I’m not really someone who’s nuts about supermarkets.
I do appreciate a good price on a good product — so when my neighborhood store is selling Garelick Farms “Over the Moon” low-fat chocolate milk or Heinz ketchup at bargain prices, I will stock up and start sipping.
But marveling over a store’s polished tile floors, mood music and pristine fruit bins — that’s another guy. I don’t go that way.
I was really more curious than anything else regarding the new miracle store, ShopRite, in Niskayuna. Took two trips last week, and there was one truth certain: People in the Capital District love a new supermarket. The joint was mobbed both nights I showed up. Both nights, I might add, past 7 p.m. Thought I could beat the crowds. A false assumption.
And before I go any farther ... and annoy any advertisers ... I shop at just about every supermarket around here during the year. Price Chopper gets plenty of my business, for Coors Light on sale, the aforementioned chocolate milk and ketchup and the gourmet chocolate chip cookies that have subtracted cash and added calories to my personal budget. Greulich’s Market in Guilderland gets me for fresh hamburger during the summer time. Niskayuna’s Co-Op Supermarket is my place for potato, ham and turkey salad. I go to Gabriel’s for Canadian bacon and Hannaford stores for salad-filled croissants during the holidays.
I was kind of amused at the scenes at ShopRite. I’m happy to report it’s a nice, clean place, with a prepared food section that’s sort of upscale. Kind of like Wegmans, the miracle store of Rochester. But you couldn’t really pause for reflection in the aisles and courts, because there was always somebody behind you. It was like the Northway at rush hour, bumper to bumper. Keep moving, Mac.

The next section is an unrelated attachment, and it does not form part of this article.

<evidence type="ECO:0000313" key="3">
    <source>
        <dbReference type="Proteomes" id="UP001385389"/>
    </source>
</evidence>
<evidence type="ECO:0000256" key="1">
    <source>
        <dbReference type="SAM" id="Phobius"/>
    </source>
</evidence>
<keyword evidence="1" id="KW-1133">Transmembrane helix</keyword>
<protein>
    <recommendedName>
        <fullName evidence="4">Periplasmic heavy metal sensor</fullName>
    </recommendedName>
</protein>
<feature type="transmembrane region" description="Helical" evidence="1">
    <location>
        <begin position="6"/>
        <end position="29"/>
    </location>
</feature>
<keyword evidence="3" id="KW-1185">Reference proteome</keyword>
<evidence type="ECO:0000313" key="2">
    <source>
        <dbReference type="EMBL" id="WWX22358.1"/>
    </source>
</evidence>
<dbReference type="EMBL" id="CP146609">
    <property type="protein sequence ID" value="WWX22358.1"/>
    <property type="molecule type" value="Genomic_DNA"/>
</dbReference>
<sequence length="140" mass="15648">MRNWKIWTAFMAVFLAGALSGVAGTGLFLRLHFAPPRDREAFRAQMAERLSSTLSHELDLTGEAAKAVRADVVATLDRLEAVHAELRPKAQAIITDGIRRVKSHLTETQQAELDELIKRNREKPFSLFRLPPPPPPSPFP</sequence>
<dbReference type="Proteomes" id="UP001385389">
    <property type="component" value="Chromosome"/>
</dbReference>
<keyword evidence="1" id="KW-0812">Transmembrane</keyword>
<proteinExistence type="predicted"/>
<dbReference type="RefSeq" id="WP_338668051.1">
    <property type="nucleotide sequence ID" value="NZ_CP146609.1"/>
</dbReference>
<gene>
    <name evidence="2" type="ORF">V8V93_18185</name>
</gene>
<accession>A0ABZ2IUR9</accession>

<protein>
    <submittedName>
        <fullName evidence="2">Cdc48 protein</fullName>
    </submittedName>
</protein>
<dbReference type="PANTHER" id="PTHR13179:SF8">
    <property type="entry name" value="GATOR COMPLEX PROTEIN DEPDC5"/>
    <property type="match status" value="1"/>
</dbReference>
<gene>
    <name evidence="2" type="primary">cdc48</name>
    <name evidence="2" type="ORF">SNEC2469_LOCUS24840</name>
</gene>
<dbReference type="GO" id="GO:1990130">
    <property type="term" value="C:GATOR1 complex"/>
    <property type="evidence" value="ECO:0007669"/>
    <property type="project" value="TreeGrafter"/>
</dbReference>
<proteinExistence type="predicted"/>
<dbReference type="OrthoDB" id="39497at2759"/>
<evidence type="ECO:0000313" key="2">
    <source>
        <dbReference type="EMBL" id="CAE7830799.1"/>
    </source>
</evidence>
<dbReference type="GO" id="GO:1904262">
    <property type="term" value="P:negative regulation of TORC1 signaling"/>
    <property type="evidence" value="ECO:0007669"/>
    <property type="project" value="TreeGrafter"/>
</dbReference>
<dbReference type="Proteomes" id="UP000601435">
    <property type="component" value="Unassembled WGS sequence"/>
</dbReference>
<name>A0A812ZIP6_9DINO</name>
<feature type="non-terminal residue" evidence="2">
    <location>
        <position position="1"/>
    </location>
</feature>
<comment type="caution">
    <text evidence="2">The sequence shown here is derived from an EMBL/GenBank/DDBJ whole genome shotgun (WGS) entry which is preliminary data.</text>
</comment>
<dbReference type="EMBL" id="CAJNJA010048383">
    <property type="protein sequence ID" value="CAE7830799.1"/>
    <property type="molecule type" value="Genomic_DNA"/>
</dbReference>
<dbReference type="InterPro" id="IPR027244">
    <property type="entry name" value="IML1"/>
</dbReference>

Bunches of people were shopping for the deal of the day, as Monty Hall used to say. Whole beef tenderloins were selling for $4.88 a pound, narrow loaves of plastic-wrapped meat that averaged between 4 and 7 pounds. I went for the pre-cut version, myself. But bunches of people wanted the wrapped specials, to slice and dice themselves.
One guy stood by the meat cooler and picked up about eight of these tenderloins, squeezing and touching each one, almost cradling the damn things. I couldn’t figure out what he was doing, but I hadn’t seen groping like that since my 1972 junior prom at noble Aquinas Institute. The guys and gals there didn’t know what they were doing, either.
“Find one you like?” I asked, just trying to be helpful. What I felt like saying was, “Hey, man. Get a room!”
The butcher shop couldn’t keep the coolers filled. There were always people milling around the things, awaiting their share from the hunt. I kind of felt like a wolf in a pack of wolves, ready for dinner. Nobody was howling about the great price.
I was semi-amazed and completely annoyed at some people and their shopping cart habits. It was like they were taking a stroll in the park on a Sunday afternoon, stopping to pick up a can of this, a box of that. I know enough to pull over to the side of an aisle if I’m checking prices on Heinz, Hunt’s or Del Monte. But these people had all the time in the world. Groovin’ ... on a Sunday afternoon.
But they were nothing compared to the two women I saw at the frozen vegetable case. They stood in front of the twin double doors, looking up and down the shelves for “sale” vegetables. You’d have thought they were looking over diamond rings. Everything was on sale ... but they were holding out for creamed spinach or pearl onions in butter sauce. Five minutes. They kept me waiting five minutes, and I was “steam fresh” myself by the time they wandered off.
I waited in line for a pound a Black Bear turkey bread, a steal at $5.99 a pound, and shook my head at the people ordering a quarter pound of this, a quarter pound of that. One guy was getting free samples of everything. “See,” I said to myself. “This is what makes for a long line. These fool foodies are turning a deli into a buffet.”
Then the slicer who had taken my order presented me with a thin slice of Black Bear. “You have to try it,” he said, enthusiastically. So I swallowed my pride and a few bites of turkey — the samples were the method of operation.
I gave shoppers with full carts wide berth, and watched for all overloads at the check-outs. I only had a couple sacks of potatoes, some tenderloin, turkey breast and a few bags of vegetables, so I was eligible for an express lane. It still took a while. But there’s nothing I hate more — in any market — to get stuck behind some guy who’s been shopping for the end of the world. They take forever.
So the ShopRite in Niskayuna is off and running. Good luck to them. If their ketchup prices are right, they’ll see me again.